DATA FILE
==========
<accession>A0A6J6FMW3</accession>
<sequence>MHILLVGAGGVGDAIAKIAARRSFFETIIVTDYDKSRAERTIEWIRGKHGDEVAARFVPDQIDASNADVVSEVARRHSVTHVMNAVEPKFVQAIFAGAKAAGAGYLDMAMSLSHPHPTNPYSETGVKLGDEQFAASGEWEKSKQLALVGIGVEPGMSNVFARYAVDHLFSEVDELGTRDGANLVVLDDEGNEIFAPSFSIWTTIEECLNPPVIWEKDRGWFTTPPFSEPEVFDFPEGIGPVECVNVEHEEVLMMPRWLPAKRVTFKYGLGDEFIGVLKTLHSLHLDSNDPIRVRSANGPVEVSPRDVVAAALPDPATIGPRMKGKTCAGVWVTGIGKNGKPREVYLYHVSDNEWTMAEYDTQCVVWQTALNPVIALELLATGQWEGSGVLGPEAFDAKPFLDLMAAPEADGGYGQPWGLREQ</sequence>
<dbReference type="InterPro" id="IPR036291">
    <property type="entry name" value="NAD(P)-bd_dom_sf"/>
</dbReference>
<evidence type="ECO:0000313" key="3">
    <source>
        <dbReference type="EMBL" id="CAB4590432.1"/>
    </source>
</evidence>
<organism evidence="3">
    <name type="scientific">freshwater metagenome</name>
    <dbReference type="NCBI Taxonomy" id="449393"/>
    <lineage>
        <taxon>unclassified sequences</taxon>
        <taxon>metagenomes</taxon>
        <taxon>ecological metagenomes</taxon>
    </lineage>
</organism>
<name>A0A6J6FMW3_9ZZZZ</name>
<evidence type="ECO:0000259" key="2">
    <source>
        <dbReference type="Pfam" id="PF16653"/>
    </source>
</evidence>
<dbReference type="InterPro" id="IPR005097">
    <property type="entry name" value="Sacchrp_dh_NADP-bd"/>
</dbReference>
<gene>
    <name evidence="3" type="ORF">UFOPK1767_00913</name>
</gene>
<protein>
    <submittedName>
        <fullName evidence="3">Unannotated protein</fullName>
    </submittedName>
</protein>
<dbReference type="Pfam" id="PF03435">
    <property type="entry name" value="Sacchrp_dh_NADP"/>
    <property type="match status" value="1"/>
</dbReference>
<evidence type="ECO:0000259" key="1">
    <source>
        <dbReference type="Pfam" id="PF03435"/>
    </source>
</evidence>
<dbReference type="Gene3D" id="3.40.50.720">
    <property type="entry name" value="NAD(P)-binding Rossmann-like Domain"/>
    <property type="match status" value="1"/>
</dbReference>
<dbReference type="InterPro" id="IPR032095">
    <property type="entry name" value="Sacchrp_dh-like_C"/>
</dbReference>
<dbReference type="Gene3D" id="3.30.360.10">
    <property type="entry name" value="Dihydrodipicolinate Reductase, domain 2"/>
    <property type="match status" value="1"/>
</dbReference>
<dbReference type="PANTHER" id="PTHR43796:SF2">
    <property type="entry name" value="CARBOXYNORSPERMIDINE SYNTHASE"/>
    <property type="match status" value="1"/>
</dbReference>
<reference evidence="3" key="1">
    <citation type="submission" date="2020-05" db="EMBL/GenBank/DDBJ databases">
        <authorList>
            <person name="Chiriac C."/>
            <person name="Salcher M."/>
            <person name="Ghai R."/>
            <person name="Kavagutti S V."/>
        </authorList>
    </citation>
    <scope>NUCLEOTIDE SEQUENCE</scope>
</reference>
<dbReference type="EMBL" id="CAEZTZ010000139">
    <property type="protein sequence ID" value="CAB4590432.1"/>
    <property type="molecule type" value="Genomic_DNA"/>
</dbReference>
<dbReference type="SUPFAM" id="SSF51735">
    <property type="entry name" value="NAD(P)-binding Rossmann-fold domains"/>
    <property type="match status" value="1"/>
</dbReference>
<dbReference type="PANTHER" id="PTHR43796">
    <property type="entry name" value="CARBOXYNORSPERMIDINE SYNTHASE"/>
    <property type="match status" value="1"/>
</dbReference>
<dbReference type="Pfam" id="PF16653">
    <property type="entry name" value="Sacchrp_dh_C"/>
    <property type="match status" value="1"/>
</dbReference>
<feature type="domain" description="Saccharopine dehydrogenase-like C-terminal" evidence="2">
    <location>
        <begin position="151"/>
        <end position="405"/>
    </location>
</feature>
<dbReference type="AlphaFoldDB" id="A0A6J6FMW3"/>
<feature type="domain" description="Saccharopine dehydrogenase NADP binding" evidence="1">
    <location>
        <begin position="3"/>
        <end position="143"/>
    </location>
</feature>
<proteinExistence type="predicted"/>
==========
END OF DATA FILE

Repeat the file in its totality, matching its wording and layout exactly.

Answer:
<accession>A0A6J6FMW3</accession>
<sequence>MHILLVGAGGVGDAIAKIAARRSFFETIIVTDYDKSRAERTIEWIRGKHGDEVAARFVPDQIDASNADVVSEVARRHSVTHVMNAVEPKFVQAIFAGAKAAGAGYLDMAMSLSHPHPTNPYSETGVKLGDEQFAASGEWEKSKQLALVGIGVEPGMSNVFARYAVDHLFSEVDELGTRDGANLVVLDDEGNEIFAPSFSIWTTIEECLNPPVIWEKDRGWFTTPPFSEPEVFDFPEGIGPVECVNVEHEEVLMMPRWLPAKRVTFKYGLGDEFIGVLKTLHSLHLDSNDPIRVRSANGPVEVSPRDVVAAALPDPATIGPRMKGKTCAGVWVTGIGKNGKPREVYLYHVSDNEWTMAEYDTQCVVWQTALNPVIALELLATGQWEGSGVLGPEAFDAKPFLDLMAAPEADGGYGQPWGLREQ</sequence>
<dbReference type="InterPro" id="IPR036291">
    <property type="entry name" value="NAD(P)-bd_dom_sf"/>
</dbReference>
<evidence type="ECO:0000313" key="3">
    <source>
        <dbReference type="EMBL" id="CAB4590432.1"/>
    </source>
</evidence>
<organism evidence="3">
    <name type="scientific">freshwater metagenome</name>
    <dbReference type="NCBI Taxonomy" id="449393"/>
    <lineage>
        <taxon>unclassified sequences</taxon>
        <taxon>metagenomes</taxon>
        <taxon>ecological metagenomes</taxon>
    </lineage>
</organism>
<name>A0A6J6FMW3_9ZZZZ</name>
<evidence type="ECO:0000259" key="2">
    <source>
        <dbReference type="Pfam" id="PF16653"/>
    </source>
</evidence>
<dbReference type="InterPro" id="IPR005097">
    <property type="entry name" value="Sacchrp_dh_NADP-bd"/>
</dbReference>
<gene>
    <name evidence="3" type="ORF">UFOPK1767_00913</name>
</gene>
<protein>
    <submittedName>
        <fullName evidence="3">Unannotated protein</fullName>
    </submittedName>
</protein>
<dbReference type="Pfam" id="PF03435">
    <property type="entry name" value="Sacchrp_dh_NADP"/>
    <property type="match status" value="1"/>
</dbReference>
<evidence type="ECO:0000259" key="1">
    <source>
        <dbReference type="Pfam" id="PF03435"/>
    </source>
</evidence>
<dbReference type="Gene3D" id="3.40.50.720">
    <property type="entry name" value="NAD(P)-binding Rossmann-like Domain"/>
    <property type="match status" value="1"/>
</dbReference>
<dbReference type="InterPro" id="IPR032095">
    <property type="entry name" value="Sacchrp_dh-like_C"/>
</dbReference>
<dbReference type="Gene3D" id="3.30.360.10">
    <property type="entry name" value="Dihydrodipicolinate Reductase, domain 2"/>
    <property type="match status" value="1"/>
</dbReference>
<dbReference type="PANTHER" id="PTHR43796:SF2">
    <property type="entry name" value="CARBOXYNORSPERMIDINE SYNTHASE"/>
    <property type="match status" value="1"/>
</dbReference>
<reference evidence="3" key="1">
    <citation type="submission" date="2020-05" db="EMBL/GenBank/DDBJ databases">
        <authorList>
            <person name="Chiriac C."/>
            <person name="Salcher M."/>
            <person name="Ghai R."/>
            <person name="Kavagutti S V."/>
        </authorList>
    </citation>
    <scope>NUCLEOTIDE SEQUENCE</scope>
</reference>
<dbReference type="EMBL" id="CAEZTZ010000139">
    <property type="protein sequence ID" value="CAB4590432.1"/>
    <property type="molecule type" value="Genomic_DNA"/>
</dbReference>
<dbReference type="SUPFAM" id="SSF51735">
    <property type="entry name" value="NAD(P)-binding Rossmann-fold domains"/>
    <property type="match status" value="1"/>
</dbReference>
<dbReference type="PANTHER" id="PTHR43796">
    <property type="entry name" value="CARBOXYNORSPERMIDINE SYNTHASE"/>
    <property type="match status" value="1"/>
</dbReference>
<dbReference type="Pfam" id="PF16653">
    <property type="entry name" value="Sacchrp_dh_C"/>
    <property type="match status" value="1"/>
</dbReference>
<feature type="domain" description="Saccharopine dehydrogenase-like C-terminal" evidence="2">
    <location>
        <begin position="151"/>
        <end position="405"/>
    </location>
</feature>
<dbReference type="AlphaFoldDB" id="A0A6J6FMW3"/>
<feature type="domain" description="Saccharopine dehydrogenase NADP binding" evidence="1">
    <location>
        <begin position="3"/>
        <end position="143"/>
    </location>
</feature>
<proteinExistence type="predicted"/>